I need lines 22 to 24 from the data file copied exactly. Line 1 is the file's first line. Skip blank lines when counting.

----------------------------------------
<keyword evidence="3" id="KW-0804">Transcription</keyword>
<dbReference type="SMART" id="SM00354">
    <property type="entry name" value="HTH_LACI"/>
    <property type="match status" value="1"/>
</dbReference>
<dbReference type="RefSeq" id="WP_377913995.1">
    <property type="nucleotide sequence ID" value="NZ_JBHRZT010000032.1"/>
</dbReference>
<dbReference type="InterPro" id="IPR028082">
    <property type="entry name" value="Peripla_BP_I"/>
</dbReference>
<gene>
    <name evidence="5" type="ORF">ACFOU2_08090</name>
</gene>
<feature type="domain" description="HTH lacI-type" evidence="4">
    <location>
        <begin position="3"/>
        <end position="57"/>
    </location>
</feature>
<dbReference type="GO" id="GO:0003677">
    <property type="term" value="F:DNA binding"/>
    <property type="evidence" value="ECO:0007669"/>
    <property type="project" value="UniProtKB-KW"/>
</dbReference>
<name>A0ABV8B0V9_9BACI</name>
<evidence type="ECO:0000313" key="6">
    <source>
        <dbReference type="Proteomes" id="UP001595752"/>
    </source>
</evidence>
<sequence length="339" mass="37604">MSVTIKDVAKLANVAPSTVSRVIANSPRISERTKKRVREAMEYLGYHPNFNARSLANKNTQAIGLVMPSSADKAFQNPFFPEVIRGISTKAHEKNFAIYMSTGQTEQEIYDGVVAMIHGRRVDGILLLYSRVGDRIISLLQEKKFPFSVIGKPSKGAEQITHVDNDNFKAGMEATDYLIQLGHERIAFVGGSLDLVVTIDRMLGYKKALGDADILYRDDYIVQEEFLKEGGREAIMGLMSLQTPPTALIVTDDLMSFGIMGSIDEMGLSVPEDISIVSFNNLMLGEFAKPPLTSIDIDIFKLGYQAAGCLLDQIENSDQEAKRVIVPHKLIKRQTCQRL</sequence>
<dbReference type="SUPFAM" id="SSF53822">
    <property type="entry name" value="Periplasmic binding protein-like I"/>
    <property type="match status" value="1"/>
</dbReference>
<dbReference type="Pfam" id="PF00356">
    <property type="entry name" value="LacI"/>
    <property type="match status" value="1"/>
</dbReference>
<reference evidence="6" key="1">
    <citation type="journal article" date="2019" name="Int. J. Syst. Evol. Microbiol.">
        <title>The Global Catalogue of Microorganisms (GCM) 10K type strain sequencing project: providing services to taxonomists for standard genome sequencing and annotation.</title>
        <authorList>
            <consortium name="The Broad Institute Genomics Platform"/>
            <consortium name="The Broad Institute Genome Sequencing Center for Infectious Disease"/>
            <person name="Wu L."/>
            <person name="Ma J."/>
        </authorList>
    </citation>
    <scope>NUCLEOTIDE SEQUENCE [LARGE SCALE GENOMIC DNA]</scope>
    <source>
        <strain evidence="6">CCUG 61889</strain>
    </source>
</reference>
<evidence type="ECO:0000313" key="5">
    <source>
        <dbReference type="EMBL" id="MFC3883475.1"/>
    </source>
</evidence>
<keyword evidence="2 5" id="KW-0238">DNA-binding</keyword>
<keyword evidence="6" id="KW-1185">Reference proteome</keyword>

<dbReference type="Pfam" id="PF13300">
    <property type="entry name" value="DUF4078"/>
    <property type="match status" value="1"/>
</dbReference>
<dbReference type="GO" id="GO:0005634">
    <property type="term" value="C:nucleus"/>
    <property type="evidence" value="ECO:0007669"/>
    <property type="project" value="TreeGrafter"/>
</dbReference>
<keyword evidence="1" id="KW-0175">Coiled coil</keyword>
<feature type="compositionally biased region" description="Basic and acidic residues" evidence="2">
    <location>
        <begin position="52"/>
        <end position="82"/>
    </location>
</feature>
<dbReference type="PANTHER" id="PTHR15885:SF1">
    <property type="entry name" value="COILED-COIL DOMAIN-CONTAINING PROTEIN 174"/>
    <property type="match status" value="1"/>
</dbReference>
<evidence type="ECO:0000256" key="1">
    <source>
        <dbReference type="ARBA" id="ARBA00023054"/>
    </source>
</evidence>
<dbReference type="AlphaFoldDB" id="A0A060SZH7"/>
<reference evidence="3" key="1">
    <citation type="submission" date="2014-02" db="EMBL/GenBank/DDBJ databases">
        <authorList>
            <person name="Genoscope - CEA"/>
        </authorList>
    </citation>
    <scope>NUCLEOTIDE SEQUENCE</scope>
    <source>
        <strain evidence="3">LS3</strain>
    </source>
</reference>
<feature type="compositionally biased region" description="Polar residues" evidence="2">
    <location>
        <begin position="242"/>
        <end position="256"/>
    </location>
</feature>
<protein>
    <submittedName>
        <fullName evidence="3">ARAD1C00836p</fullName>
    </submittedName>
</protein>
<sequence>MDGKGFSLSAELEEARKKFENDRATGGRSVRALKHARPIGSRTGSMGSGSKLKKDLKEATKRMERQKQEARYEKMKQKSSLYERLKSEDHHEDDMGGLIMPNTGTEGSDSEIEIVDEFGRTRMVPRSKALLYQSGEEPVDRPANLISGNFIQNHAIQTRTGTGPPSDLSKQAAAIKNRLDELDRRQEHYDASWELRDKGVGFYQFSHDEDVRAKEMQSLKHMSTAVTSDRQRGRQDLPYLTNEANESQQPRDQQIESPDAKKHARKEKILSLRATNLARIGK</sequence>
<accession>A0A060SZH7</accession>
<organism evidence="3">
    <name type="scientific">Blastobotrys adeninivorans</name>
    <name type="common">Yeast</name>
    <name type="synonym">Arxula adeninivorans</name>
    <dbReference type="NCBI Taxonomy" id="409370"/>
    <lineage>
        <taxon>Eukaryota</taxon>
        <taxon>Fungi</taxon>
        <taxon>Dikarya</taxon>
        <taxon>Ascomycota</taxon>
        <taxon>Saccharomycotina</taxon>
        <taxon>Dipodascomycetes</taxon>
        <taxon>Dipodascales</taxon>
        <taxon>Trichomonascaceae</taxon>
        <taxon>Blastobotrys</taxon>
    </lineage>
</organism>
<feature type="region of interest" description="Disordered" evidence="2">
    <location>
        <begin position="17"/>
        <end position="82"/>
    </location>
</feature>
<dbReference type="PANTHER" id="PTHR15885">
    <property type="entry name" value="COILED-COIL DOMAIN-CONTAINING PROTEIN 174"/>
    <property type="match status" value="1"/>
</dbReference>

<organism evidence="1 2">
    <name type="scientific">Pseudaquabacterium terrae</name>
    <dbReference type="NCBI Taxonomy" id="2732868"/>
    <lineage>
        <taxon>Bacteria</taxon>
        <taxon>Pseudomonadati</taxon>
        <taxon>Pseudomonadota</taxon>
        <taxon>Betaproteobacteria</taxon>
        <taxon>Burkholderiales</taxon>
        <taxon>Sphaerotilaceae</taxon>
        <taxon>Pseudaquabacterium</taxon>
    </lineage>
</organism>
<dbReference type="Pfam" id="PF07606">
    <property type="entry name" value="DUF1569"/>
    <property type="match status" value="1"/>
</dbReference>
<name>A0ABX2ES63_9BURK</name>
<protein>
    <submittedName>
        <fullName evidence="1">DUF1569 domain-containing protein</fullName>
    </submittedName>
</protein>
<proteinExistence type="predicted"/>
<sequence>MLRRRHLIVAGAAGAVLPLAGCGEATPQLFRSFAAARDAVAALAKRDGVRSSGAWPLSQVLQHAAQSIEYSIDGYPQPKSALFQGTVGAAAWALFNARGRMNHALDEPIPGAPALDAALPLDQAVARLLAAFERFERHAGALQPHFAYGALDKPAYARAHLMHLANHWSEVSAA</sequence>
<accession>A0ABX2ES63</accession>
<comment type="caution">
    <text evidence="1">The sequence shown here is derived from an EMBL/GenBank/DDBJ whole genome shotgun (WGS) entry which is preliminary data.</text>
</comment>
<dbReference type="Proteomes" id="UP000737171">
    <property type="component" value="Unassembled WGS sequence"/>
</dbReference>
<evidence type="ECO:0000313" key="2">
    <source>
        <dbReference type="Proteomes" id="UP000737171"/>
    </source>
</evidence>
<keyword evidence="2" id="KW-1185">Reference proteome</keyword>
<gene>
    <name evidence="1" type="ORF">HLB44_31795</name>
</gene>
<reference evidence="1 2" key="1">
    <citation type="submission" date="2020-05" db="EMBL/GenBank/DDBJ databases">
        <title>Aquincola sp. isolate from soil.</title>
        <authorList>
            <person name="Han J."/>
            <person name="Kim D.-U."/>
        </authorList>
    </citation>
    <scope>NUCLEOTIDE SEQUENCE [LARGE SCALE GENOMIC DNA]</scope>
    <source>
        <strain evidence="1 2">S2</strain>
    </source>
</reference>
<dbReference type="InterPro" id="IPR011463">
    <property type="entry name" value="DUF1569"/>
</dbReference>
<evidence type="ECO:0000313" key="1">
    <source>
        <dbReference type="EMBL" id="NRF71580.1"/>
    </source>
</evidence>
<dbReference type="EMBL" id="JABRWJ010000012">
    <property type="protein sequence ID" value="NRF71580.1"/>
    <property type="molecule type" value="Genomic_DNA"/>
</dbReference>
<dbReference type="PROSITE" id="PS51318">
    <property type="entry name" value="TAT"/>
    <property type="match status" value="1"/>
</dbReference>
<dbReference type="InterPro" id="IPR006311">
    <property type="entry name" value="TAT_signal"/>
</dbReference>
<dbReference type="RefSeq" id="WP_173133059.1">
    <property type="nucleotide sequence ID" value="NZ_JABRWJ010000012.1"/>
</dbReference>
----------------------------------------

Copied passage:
    <property type="term" value="F:DNA binding"/>
    <property type="evidence" value="ECO:0007669"/>
    <property type="project" value="UniProtKB-KW"/>